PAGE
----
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Private, Quiet Bar Mitzvah

Rabbi Rafi RankDear CyberRav,

I have noticed ads for rabbis who are willing to tutor children privately and then hold a Bar or Bat Mitzvah service in your home or a hotel of your choosing.  This sounds like an intriguing alternative to the typical Bar Mitzvah.  After all, if I invite my family to a small gathering as opposed to bringing them together with people at synagogue that they don’t know, wouldn’t the ceremony be more intimate?


Dear Intrigued,

The approach may be more intimate, but it is a sham. If there is going to be a future for the Jewish people, then we have to socialize our children into Jewish peoplehood. The implications of private lessons which culminate in a private party are that Judaism-as many people erroneously think-is a private affair. It is not. It is about being with a people, connecting to a land, namely Israel, and fulfilling God's sacred will.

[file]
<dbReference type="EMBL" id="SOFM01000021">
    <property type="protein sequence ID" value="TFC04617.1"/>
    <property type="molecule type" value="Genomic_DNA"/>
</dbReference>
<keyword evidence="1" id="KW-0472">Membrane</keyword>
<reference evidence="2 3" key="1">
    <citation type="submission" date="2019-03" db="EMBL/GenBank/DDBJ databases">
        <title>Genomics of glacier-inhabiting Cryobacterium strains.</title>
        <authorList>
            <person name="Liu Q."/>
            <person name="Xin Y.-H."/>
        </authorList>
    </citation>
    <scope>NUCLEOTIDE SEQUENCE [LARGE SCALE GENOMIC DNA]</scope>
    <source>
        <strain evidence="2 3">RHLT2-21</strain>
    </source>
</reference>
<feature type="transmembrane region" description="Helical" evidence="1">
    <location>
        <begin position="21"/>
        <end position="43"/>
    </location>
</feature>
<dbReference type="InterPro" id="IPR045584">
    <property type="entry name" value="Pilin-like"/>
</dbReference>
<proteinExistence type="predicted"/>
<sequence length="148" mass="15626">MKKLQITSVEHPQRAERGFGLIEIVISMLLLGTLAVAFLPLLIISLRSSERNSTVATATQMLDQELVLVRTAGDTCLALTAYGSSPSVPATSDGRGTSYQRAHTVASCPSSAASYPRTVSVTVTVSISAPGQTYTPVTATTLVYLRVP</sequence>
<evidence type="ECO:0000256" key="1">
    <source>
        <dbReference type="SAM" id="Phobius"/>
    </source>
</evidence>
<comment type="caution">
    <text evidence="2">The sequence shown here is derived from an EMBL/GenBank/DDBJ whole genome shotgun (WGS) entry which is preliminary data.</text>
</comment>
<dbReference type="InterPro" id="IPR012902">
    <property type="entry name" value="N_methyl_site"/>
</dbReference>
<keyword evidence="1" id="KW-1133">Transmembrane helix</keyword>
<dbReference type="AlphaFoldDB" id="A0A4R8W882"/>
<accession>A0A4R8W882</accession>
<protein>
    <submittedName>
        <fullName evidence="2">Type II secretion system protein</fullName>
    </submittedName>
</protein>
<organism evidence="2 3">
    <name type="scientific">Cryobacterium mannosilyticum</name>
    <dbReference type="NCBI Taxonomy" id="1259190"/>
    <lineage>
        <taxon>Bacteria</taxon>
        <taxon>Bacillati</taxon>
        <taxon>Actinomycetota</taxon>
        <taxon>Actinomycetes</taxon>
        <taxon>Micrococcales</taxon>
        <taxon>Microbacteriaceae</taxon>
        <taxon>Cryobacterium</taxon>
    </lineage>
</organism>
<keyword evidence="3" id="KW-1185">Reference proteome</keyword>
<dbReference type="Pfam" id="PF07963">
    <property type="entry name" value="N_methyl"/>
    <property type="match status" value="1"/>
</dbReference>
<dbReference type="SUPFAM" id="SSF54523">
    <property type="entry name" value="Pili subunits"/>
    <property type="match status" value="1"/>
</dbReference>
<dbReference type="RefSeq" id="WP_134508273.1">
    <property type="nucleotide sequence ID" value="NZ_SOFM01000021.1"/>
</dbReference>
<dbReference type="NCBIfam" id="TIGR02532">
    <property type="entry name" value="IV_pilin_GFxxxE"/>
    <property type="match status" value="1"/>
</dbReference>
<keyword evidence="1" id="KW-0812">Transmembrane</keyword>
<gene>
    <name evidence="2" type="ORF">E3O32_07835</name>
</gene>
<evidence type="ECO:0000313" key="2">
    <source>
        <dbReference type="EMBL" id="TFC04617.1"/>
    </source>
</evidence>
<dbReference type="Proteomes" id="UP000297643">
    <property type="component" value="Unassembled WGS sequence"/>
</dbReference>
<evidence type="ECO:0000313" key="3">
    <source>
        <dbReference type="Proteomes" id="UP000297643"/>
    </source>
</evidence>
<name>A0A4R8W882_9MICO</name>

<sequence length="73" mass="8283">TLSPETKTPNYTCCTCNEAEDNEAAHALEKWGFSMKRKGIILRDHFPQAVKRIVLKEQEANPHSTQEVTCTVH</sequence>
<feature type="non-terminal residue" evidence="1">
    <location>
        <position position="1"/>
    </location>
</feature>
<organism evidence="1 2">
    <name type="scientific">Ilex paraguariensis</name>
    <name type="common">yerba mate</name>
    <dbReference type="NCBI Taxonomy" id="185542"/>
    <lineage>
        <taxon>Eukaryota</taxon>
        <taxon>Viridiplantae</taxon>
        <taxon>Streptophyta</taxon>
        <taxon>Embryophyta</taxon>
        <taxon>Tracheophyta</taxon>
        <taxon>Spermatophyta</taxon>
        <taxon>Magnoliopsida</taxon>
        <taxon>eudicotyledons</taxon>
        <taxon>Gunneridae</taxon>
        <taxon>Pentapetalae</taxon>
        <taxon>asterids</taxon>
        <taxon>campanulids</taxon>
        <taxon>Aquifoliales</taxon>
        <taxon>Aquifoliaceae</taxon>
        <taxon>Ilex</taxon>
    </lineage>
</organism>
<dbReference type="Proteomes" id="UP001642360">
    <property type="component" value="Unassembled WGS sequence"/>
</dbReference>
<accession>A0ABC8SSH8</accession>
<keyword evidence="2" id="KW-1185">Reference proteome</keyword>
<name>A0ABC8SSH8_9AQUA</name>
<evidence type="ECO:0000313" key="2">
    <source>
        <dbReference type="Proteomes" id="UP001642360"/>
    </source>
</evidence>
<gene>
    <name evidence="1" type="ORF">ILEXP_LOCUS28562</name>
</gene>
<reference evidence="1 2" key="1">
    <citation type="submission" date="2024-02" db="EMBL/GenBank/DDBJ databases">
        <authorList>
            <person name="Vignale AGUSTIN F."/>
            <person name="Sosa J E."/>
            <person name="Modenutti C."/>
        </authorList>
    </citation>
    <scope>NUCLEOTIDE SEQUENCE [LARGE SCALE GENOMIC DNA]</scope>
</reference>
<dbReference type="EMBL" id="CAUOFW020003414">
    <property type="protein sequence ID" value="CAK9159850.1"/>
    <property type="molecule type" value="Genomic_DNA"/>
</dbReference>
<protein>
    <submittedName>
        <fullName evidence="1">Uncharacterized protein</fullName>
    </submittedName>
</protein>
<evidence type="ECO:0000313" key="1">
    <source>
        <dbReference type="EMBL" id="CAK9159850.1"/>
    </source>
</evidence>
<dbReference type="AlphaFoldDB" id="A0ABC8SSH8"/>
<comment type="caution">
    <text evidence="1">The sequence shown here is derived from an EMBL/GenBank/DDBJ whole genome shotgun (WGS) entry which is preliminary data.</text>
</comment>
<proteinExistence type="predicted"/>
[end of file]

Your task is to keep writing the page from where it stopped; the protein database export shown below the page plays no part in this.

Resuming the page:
There was a time when people would never have thought of religion as a private enterprise. But with the birth of modern society, where church and state are separated, it was natural for one to become very public while the other slipped into the private domain. On the one hand, this was good because none of us want government officials to legislate religious traditions. On the other hand, a private religion loses all of its power to impact on society. The challenge remains, particularly for a tradition as community oriented as Judaism, to create another kind of public which is influential and compelling. Many religious values lie at the very heart of decent, civilized behavior. It is the community that imparts those values to its member families.

Bar and Bat Mitzvah training belong in a classroom with other Jewish children, not in a living room with the grand piano. Bar and Bat Mitzvah ceremonies belong in a synagogue with other Jews, not in a hotel next to the pool and Jacuzzi (and I like Jacuzzis). And remember, when it comes to the Jewish people, there are no strangers-we are all family, for we are all the children of Abraham and Sarah, and, of course, of God.

Rabbi Rafi Rank


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